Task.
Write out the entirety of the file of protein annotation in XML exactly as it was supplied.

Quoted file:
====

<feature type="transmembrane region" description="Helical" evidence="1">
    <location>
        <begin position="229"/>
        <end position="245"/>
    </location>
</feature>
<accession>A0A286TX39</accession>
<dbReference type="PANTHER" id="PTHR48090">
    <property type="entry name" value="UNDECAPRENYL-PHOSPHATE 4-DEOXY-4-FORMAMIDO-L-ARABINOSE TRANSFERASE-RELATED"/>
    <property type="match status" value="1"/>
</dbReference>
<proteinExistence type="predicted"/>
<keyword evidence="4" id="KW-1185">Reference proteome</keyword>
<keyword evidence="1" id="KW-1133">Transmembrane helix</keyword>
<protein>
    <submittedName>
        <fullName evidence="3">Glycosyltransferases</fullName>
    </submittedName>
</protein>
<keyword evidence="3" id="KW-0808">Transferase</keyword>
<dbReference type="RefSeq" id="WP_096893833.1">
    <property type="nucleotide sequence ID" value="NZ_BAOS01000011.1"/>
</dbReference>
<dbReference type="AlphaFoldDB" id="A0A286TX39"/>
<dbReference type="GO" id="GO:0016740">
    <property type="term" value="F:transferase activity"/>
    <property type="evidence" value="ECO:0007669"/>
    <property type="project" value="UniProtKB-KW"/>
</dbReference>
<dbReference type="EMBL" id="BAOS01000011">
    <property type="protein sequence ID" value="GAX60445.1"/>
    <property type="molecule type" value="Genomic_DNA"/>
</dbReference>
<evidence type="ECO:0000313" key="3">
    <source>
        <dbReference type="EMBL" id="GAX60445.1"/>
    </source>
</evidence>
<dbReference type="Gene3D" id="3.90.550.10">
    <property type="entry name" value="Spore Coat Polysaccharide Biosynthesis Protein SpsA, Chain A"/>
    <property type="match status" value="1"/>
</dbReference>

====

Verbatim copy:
<feature type="transmembrane region" description="Helical" evidence="1">
    <location>
        <begin position="229"/>
        <end position="245"/>
    </location>
</feature>
<accession>A0A286TX39</accession>
<dbReference type="PANTHER" id="PTHR48090">
    <property type="entry name" value="UNDECAPRENYL-PHOSPHATE 4-DEOXY-4-FORMAMIDO-L-ARABINOSE TRANSFERASE-RELATED"/>
    <property type="match status" value="1"/>
</dbReference>
<proteinExistence type="predicted"/>
<keyword evidence="4" id="KW-1185">Reference proteome</keyword>
<keyword evidence="1" id="KW-1133">Transmembrane helix</keyword>
<protein>
    <submittedName>
        <fullName evidence="3">Glycosyltransferases</fullName>
    </submittedName>
</protein>
<keyword evidence="3" id="KW-0808">Transferase</keyword>
<dbReference type="RefSeq" id="WP_096893833.1">
    <property type="nucleotide sequence ID" value="NZ_BAOS01000011.1"/>
</dbReference>
<dbReference type="AlphaFoldDB" id="A0A286TX39"/>
<dbReference type="GO" id="GO:0016740">
    <property type="term" value="F:transferase activity"/>
    <property type="evidence" value="ECO:0007669"/>
    <property type="project" value="UniProtKB-KW"/>
</dbReference>
<dbReference type="EMBL" id="BAOS01000011">
    <property type="protein sequence ID" value="GAX60445.1"/>
    <property type="molecule type" value="Genomic_DNA"/>
</dbReference>
<evidence type="ECO:0000313" key="3">
    <source>
        <dbReference type="EMBL" id="GAX60445.1"/>
    </source>
</evidence>
<dbReference type="Gene3D" id="3.90.550.10">
    <property type="entry name" value="Spore Coat Polysaccharide Biosynthesis Protein SpsA, Chain A"/>
    <property type="match status" value="1"/>
</dbReference>